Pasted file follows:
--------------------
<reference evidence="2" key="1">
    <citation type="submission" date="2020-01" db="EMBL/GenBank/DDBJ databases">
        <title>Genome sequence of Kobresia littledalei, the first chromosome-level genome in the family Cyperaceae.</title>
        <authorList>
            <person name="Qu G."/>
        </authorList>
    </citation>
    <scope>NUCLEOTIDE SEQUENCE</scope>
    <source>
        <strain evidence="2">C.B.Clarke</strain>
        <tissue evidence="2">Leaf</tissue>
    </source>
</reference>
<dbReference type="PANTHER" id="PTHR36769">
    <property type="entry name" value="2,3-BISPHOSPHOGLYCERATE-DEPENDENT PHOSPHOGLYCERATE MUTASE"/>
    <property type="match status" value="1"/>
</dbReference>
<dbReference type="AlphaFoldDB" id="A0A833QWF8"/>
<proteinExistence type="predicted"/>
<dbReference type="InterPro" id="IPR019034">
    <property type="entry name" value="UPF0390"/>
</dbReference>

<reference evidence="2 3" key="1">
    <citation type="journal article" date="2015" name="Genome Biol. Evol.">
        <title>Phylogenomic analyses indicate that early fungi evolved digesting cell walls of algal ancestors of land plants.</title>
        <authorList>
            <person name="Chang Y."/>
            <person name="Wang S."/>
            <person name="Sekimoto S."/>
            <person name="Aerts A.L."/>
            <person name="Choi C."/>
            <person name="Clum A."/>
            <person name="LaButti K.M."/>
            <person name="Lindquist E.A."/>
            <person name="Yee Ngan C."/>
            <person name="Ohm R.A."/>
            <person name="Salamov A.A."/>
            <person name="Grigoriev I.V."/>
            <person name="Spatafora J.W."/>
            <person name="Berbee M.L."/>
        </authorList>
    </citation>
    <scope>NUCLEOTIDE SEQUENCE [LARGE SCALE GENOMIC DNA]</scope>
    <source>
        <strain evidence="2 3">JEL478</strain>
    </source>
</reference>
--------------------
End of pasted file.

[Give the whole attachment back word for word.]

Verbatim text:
<reference evidence="2" key="1">
    <citation type="submission" date="2020-01" db="EMBL/GenBank/DDBJ databases">
        <title>Genome sequence of Kobresia littledalei, the first chromosome-level genome in the family Cyperaceae.</title>
        <authorList>
            <person name="Qu G."/>
        </authorList>
    </citation>
    <scope>NUCLEOTIDE SEQUENCE</scope>
    <source>
        <strain evidence="2">C.B.Clarke</strain>
        <tissue evidence="2">Leaf</tissue>
    </source>
</reference>
<dbReference type="PANTHER" id="PTHR36769">
    <property type="entry name" value="2,3-BISPHOSPHOGLYCERATE-DEPENDENT PHOSPHOGLYCERATE MUTASE"/>
    <property type="match status" value="1"/>
</dbReference>
<dbReference type="AlphaFoldDB" id="A0A833QWF8"/>
<proteinExistence type="predicted"/>
<dbReference type="InterPro" id="IPR019034">
    <property type="entry name" value="UPF0390"/>
</dbReference>

<reference evidence="2 3" key="1">
    <citation type="journal article" date="2015" name="Genome Biol. Evol.">
        <title>Phylogenomic analyses indicate that early fungi evolved digesting cell walls of algal ancestors of land plants.</title>
        <authorList>
            <person name="Chang Y."/>
            <person name="Wang S."/>
            <person name="Sekimoto S."/>
            <person name="Aerts A.L."/>
            <person name="Choi C."/>
            <person name="Clum A."/>
            <person name="LaButti K.M."/>
            <person name="Lindquist E.A."/>
            <person name="Yee Ngan C."/>
            <person name="Ohm R.A."/>
            <person name="Salamov A.A."/>
            <person name="Grigoriev I.V."/>
            <person name="Spatafora J.W."/>
            <person name="Berbee M.L."/>
        </authorList>
    </citation>
    <scope>NUCLEOTIDE SEQUENCE [LARGE SCALE GENOMIC DNA]</scope>
    <source>
        <strain evidence="2 3">JEL478</strain>
    </source>
</reference>